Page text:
Title

Flesh as Text[ile]: How Toci's Embodiment in Ochpaniztli Provides an Alternative Reading of Aztec Gender

Date of Award

Summer 6-10-2013

Degree Type

Thesis

Degree Name

Master of Arts (MA)

Department

Religious Studies

First Advisor

Dr. Molly Bassett

Second Advisor

Dr. Kathryn McClymond

Third Advisor

Dr. Isaac Weiner

Abstract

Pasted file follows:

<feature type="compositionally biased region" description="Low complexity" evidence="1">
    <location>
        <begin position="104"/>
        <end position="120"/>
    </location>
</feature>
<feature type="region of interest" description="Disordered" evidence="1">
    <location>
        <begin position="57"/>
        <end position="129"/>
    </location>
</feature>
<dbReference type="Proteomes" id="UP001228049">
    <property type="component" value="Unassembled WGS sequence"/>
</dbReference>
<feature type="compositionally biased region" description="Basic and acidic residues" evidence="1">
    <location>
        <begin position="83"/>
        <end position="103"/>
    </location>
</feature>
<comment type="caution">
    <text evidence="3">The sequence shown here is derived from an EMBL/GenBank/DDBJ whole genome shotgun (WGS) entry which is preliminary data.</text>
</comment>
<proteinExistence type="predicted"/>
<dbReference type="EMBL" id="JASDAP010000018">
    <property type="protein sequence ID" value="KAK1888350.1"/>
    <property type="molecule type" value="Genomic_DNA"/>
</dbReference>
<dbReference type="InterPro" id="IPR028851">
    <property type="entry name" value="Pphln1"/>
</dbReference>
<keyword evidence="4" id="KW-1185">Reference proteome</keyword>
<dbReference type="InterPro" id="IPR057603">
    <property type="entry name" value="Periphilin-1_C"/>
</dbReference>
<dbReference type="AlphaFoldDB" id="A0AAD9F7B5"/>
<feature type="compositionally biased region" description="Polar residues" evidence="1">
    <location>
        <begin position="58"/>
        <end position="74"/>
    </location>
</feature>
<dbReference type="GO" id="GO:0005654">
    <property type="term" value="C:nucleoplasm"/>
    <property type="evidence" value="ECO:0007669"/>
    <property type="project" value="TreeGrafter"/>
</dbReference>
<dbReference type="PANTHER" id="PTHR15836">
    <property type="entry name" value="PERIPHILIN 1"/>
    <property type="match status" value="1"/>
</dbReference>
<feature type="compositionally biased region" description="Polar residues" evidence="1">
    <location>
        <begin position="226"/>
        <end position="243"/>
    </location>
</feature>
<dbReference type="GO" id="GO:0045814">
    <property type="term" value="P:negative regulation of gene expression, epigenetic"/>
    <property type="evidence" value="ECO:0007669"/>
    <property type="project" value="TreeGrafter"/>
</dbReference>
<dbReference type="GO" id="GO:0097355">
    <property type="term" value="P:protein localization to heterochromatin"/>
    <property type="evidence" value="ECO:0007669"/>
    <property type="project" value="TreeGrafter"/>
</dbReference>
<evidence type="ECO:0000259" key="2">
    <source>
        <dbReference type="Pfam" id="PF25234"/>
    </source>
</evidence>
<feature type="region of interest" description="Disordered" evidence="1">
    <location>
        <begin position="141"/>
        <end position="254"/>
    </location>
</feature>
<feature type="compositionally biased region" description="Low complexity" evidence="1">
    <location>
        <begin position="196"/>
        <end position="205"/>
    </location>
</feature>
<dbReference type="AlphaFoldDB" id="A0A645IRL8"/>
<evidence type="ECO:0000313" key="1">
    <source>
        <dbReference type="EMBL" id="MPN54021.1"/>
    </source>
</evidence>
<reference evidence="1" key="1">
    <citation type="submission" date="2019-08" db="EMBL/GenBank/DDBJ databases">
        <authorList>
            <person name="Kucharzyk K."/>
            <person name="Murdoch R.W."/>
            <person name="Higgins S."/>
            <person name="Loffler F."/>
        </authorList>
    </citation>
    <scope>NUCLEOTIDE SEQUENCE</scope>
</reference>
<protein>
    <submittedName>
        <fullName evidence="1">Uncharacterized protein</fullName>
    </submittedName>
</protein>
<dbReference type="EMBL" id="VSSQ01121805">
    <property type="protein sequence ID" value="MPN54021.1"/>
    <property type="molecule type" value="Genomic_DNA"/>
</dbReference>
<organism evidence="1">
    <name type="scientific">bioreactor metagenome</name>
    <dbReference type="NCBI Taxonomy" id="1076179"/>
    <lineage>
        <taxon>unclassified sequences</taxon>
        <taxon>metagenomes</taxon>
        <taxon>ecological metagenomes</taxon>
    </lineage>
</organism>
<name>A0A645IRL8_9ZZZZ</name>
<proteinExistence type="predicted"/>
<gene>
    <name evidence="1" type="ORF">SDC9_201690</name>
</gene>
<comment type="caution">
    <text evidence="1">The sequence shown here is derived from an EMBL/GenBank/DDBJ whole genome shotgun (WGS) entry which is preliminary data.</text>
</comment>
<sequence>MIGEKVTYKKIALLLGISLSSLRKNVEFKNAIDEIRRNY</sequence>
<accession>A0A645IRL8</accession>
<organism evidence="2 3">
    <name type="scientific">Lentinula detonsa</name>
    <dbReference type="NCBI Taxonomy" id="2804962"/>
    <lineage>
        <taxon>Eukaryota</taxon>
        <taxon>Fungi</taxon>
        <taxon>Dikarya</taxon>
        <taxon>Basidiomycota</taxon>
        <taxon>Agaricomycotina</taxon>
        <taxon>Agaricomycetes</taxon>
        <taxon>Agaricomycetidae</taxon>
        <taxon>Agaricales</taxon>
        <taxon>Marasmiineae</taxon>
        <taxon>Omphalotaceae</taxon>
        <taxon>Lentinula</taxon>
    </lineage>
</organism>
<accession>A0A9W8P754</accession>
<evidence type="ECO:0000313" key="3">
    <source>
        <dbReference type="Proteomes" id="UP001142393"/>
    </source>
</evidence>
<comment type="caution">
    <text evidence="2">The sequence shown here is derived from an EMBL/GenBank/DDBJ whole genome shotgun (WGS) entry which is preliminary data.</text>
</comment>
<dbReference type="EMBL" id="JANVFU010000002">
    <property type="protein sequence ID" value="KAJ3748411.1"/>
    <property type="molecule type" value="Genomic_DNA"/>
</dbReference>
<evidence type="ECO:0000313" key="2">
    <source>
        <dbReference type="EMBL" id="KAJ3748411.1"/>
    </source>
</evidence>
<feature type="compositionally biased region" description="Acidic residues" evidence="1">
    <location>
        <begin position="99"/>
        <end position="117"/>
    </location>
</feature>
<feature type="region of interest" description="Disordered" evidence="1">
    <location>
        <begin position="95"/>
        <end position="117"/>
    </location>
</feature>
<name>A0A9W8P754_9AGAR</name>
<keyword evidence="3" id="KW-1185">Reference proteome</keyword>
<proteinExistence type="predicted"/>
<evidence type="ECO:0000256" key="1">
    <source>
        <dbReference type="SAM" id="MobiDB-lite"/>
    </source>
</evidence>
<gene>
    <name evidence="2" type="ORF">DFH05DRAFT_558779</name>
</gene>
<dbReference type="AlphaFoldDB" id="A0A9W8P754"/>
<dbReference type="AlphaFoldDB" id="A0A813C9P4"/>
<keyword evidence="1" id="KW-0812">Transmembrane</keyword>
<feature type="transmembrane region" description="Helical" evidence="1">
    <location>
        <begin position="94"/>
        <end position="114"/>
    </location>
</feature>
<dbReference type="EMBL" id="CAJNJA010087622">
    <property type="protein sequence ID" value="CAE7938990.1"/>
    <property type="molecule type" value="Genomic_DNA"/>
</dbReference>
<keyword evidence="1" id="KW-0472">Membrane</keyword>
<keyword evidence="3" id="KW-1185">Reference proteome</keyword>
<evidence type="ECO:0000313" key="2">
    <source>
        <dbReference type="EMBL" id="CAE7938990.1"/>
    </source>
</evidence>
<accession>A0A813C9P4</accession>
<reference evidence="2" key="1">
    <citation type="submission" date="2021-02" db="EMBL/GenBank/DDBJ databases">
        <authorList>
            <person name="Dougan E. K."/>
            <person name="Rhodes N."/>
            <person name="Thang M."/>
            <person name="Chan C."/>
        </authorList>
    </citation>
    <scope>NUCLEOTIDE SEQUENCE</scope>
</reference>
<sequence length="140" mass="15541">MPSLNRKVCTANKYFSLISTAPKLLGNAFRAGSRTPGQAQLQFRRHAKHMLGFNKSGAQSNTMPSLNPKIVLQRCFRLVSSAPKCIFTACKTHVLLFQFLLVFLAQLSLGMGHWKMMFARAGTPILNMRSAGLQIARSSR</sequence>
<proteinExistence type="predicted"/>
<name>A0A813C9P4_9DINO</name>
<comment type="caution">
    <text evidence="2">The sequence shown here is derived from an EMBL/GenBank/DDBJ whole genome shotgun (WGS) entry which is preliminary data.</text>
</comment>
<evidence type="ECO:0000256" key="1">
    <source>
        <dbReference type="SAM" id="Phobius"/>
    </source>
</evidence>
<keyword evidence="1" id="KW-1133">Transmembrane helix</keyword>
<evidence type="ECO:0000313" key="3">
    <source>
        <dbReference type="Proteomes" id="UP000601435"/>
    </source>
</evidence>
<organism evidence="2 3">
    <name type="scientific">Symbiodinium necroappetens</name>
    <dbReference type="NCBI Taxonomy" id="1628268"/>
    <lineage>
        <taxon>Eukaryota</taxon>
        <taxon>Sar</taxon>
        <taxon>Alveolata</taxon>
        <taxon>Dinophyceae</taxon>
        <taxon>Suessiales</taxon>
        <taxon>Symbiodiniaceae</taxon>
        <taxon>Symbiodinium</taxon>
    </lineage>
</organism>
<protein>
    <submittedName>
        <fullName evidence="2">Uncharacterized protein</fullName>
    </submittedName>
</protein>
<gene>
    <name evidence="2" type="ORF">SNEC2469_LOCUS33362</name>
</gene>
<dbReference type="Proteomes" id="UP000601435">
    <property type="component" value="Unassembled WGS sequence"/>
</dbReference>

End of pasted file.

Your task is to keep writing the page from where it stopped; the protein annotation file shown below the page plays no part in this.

This project situates the domestic and ritual sphere of the Aztec world and analyzes gender construction seen in each realm. The Aztec ritual of Ochpaniztli honored the goddess Toci/Teteo Innan who was embodied by male priest clothed in a female sacrificial victim’s flesh. This specific embodiment complicates the depictions of gender seen in accounts such as the Codex Mendoza and Florentine Codex, which represent gender as divided and strictly different from one another. Through exploring the daily tasks of sweeping, childbirth, warfare and the body both in the domestic sphere and the ritual sphere, the ritual of Ochpaniztli provides an alternative reading of gender. The transformative powers of brooms, metaphorical childbirth produced in ritual that mimicked Aztec warfare terminology, and the use of female flesh in Ochpaniztli illustrate that rather than gender roles being divorced from one another, a parallel and shared nature of gender existed.

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